In an increasingly digitised world, there are very few jobs which can be done alone. Whether you’re an artist, developer, even a project manager you have to work with other people to deliver anything.
The odd thing about this is that the creative sector has one of the highest numbers of freelancers and sole traders of any industry. However, all of these people need to work with others before any product can be built or any project delivered to a client. Seeing that the world is digital, all of this work can be simply bounced from person to person via email and Dropbox. Thousands of people working in bedroom offices, kitchen tables and garden sheds emailing each other; it paints a lonely picture and it’s not a lot of fun.
This is especially true in the games industry. Producing a game is a tricky process which demands different specialised skills at different stages of the project. While creativity is of course important, the project management of a game is critical. Creating an amazing product is no mean feat. For instance, Angry Birds was the developer’s 52nd title and I’ll give you one guess as to how successful the other 51 were.
This means that success is very hard for one person to achieve alone. You need the input of others but, with everyone working remotely or hot-desking, getting that type of meaningful interaction is difficult. This is why hubs are so important to the creative industries.
A hub provides a dedicated space, an infrastructure and a culture that allows fellow entrepreneurs to work co-operatively; sharing ideas, technology, skills, knowledge and experience. It doesn’t work for everyone, but I’ve found that these types of communities are far more important to companies in the creative industries than in other sectors. I’m sure that if you asked the MD of a finance or insurance firm to share their business ideas and working methods with supposed competitors, they would probably laugh you out of the building! In our industry, however, technology and trends change so quickly that learning from each other is the norm and can provide a distinct advantage for everyone involved.
While having companies share ideas may appear mad, success in the creative industries is as much about your relationships within the ‘scene’ as it is about talent. The games industry is such a monstrous global platform with thousands of competitors and millions of potential clients, that at a local level, creative companies have much more to gain from cooperation. That isn’t to say everything in a hub is fair game. As creators we respect each other’s work and have a mutual understanding that if something isn’t public, what you see in the hub stays in the hub.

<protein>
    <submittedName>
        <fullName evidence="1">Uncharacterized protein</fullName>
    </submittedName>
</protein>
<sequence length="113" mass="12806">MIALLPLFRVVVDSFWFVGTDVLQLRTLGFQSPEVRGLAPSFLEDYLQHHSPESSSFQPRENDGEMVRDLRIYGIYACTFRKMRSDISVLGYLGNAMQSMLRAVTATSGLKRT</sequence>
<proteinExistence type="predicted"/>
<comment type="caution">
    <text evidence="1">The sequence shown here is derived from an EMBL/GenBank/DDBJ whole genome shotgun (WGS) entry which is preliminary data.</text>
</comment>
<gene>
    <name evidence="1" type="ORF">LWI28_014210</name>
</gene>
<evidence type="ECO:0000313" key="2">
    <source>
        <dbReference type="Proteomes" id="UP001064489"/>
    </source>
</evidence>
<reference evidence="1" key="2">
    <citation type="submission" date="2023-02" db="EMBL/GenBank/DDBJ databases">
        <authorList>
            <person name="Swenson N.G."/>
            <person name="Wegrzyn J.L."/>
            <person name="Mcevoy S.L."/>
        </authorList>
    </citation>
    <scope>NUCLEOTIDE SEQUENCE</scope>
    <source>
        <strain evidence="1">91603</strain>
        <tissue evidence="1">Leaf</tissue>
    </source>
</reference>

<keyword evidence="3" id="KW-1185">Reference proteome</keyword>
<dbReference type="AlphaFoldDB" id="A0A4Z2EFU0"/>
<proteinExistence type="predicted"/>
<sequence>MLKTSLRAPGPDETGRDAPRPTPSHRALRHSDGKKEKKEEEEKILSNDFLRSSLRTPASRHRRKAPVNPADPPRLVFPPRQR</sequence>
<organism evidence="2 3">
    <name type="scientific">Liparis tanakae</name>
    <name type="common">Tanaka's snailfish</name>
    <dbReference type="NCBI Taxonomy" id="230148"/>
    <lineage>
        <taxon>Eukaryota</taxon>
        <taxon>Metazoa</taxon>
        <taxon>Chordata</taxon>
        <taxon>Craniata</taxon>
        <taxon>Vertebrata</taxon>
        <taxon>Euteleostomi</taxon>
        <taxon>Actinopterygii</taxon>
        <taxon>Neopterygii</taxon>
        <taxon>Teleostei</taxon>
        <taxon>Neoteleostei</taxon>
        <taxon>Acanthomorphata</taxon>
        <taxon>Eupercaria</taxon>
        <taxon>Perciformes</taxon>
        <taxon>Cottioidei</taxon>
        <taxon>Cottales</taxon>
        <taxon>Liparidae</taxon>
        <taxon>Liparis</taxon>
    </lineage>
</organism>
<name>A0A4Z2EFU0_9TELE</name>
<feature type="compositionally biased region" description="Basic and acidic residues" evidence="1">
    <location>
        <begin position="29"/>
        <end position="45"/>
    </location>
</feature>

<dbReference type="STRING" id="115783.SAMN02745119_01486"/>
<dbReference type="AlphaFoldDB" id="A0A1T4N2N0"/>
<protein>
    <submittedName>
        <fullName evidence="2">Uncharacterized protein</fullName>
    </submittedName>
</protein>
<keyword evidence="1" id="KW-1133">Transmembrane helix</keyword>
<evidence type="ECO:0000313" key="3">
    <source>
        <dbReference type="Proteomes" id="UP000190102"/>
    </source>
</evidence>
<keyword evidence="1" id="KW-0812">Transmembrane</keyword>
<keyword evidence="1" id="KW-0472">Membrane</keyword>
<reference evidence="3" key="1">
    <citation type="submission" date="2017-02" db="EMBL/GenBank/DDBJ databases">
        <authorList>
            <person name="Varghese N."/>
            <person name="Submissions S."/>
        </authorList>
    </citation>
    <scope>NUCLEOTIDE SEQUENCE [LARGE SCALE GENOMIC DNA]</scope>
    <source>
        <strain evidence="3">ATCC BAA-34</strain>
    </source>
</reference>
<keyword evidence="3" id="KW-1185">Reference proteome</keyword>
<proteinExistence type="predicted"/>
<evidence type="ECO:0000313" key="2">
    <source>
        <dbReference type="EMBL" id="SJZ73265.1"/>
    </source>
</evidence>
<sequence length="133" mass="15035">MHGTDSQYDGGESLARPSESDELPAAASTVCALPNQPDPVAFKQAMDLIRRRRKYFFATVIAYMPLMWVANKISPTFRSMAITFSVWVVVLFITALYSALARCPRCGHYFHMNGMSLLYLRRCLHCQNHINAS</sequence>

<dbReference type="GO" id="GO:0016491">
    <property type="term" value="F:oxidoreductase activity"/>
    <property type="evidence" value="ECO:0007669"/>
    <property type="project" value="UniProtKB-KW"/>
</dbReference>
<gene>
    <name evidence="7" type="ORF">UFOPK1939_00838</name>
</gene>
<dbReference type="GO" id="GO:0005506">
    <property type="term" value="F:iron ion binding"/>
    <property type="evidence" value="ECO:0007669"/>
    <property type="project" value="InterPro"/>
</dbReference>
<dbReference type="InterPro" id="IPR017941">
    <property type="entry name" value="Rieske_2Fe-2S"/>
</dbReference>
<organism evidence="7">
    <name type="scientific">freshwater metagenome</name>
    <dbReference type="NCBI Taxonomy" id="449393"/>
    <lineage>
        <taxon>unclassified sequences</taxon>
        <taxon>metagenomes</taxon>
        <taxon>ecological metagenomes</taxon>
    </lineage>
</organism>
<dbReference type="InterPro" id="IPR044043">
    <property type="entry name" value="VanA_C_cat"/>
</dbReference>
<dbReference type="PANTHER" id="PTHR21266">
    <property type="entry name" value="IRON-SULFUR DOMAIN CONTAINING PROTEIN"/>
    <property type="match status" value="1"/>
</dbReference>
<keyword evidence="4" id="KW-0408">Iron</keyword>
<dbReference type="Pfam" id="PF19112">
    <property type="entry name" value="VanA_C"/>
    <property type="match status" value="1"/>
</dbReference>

Another advantage we find when working in a hub is the access to new talent. When you’re working on new projects you need different resources at different stages. If you’re then surrounded by skilled and talented people it makes it much easier to meet potential collaborators, discover others you might want to work with and find out if they’re available – all over a chat in the kitchen. Essentially it cuts down waiting time and recruitment costs.
Before you plunge into a shared working space, though, it’s worth checking that it has flexible terms. When we’re creating games we scale up quickly for projects and scale down again. We’ve negotiated to hire desk space on a month to month basis, so that if/when we scale back down again, we don’t have to keep shelling out for desks we’re not using.
Perhaps the surprising aspect of it all is the confidence being part of a hub gives the company. As well as physical benefits, being part of an established creative hub helped put us on the map. For instance our shared space is the go-to spot for journalists looking for quotes, and the first place an industry bod might consider for a product launch. More excitingly, when one of our fellow companies make it big, or create a product with a big buzz, we all share in that celebration. And it gives us all a little spotlight by proxy!
Of course you can do it all by yourself – and there are plenty of successful agencies who do – but really, where’s the fun in that?
Leading games studio Auroch has recently masterminded Bristol’s first ever games hub, a community business space in which games companies can work, interact and collaborate.
Illustrated by Tom Lane
- One Thing I Know